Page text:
self.TRIPLETS = list(itertools.product(ME_PAIRS, NOT_ME_PATHS))
self.TRIPLETS = [list(triplet) for triplet in self.TRIPLETS]
for i in range(len(self.TRIPLETS)):
self.TRIPLETS[i] = list(self.TRIPLETS[i])
self.TRIPLETS[i][0] = list(self.TRIPLETS[i][0])
self.TRIPLETS[i][0].append(self.TRIPLETS[i][1])
self.TRIPLETS[i].pop(-1)
self.TRIPLETS[i] = self.TRIPLETS[i][0]
random.shuffle(self.TRIPLETS)
def __getitem__(self, index):
img_triplet = [Image.open(img).convert('RGB') for img in self.TRIPLETS[index]]
img_triplet = [transforms.Scale((244, 244))(img) for img in img_triplet]
img_triplet = [transforms.ToTensor()(img) for img in img_triplet]
return img_triplet[0], img_triplet[1], img_triplet[2]
def __len__(self):
return self.TRIPLETS

The network is taking every image from the triplet and calculates the linear representation of the images. From the linear algebra point of view, neural networks are actually a very big and complex linear and non-linear transforms. So every output of the ANN is a linear representation of the input. After taking the linear representation, the output goes to the formula below. If the linear representation of the first to images are near each-other (the euclidean norm is low) and the linear representation of the first and the last image is far away (the euclidean norm is high) then the value of the first term of the max function, before adding alpha would be negative. So, when alpha is 0, if the first images are of the same person the of this formula will be 0. The why we need alpha in the formula.

Here A is the linear representation of the new image, P of the positive and N of the negative one.

Alpha can be interpreted as a parameter (from -1 to 1) that sets up the sensitivity of the network. So the higher the sensitivity, the lower norm between the same person images it will require, and vice versa. Also If you have a lot of images you can set alpha to a higher value, and when you have fewer to a smaller even negative.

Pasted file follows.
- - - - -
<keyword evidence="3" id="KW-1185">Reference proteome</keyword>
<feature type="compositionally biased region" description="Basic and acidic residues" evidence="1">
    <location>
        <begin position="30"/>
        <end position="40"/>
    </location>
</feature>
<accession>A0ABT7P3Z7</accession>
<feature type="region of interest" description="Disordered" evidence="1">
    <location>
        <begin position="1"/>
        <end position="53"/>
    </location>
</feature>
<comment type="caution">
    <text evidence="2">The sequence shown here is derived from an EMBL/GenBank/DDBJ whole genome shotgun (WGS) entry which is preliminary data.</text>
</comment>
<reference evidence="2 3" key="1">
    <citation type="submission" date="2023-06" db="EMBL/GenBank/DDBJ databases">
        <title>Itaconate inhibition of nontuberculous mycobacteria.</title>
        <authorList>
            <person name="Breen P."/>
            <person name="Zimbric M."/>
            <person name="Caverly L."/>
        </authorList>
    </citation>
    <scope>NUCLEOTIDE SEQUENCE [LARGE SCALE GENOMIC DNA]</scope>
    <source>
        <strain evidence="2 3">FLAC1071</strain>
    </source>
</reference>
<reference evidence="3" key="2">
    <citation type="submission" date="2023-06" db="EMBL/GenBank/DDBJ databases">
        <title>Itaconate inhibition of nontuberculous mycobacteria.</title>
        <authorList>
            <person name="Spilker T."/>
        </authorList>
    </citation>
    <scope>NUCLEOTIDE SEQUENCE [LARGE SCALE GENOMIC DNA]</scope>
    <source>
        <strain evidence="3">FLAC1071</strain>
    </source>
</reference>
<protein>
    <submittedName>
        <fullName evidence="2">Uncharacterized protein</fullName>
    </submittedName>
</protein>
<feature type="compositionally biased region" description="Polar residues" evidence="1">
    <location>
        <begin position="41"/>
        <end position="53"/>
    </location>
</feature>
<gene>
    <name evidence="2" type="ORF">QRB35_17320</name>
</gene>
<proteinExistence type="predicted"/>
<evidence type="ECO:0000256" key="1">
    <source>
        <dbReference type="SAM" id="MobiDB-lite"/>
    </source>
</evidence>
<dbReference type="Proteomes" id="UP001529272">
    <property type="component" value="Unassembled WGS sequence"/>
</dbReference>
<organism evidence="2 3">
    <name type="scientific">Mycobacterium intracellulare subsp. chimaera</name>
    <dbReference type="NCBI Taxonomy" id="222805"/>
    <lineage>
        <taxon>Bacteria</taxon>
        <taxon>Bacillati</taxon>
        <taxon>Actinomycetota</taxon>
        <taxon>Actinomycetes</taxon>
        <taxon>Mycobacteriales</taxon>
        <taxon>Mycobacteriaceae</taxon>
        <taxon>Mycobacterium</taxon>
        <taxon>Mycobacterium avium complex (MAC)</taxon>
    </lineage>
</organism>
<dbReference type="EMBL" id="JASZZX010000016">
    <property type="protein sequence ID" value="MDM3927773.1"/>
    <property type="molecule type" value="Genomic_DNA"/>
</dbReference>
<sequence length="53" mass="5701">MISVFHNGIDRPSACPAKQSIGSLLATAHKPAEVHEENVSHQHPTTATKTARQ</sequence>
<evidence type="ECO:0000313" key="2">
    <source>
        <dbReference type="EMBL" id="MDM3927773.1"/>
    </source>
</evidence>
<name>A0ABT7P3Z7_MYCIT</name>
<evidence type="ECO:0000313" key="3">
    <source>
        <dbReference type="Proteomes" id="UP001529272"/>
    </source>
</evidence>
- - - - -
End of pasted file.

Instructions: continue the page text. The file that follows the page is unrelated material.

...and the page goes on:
When I trained the network on my images, a set the alpha to 0.5 and using 7 images of me and 10 random images it took 5 hours to train the network (I used combinations to generate the dataset) on a PC with 8 cores. However, when I trained the network on images of one of my colleagues using only 2 images of the person and 5 random images, it took no more than 15 minutes to train the network, but it also took a lower alpha, even negative. So you can train a network with a high value of alpha to push the network to learn better, and lower it on the production phase.

For backpropagation is used the value gotten from the formula.
And here are the results.
Note: VASILIKA — means a caress for my name — Vasile.

The code repository: https://github.com/ScienceKot/SNN.git

The inspiration — Andriy Burkov the hundred-page machine learning book


Implementing FaceID Technology with a Siamese Neural Network was originally published in Towards AI — Multidisciplinary Science Journal on Medium, where people are continuing the conversation by highlighting and responding to this story.

Published via Towards AI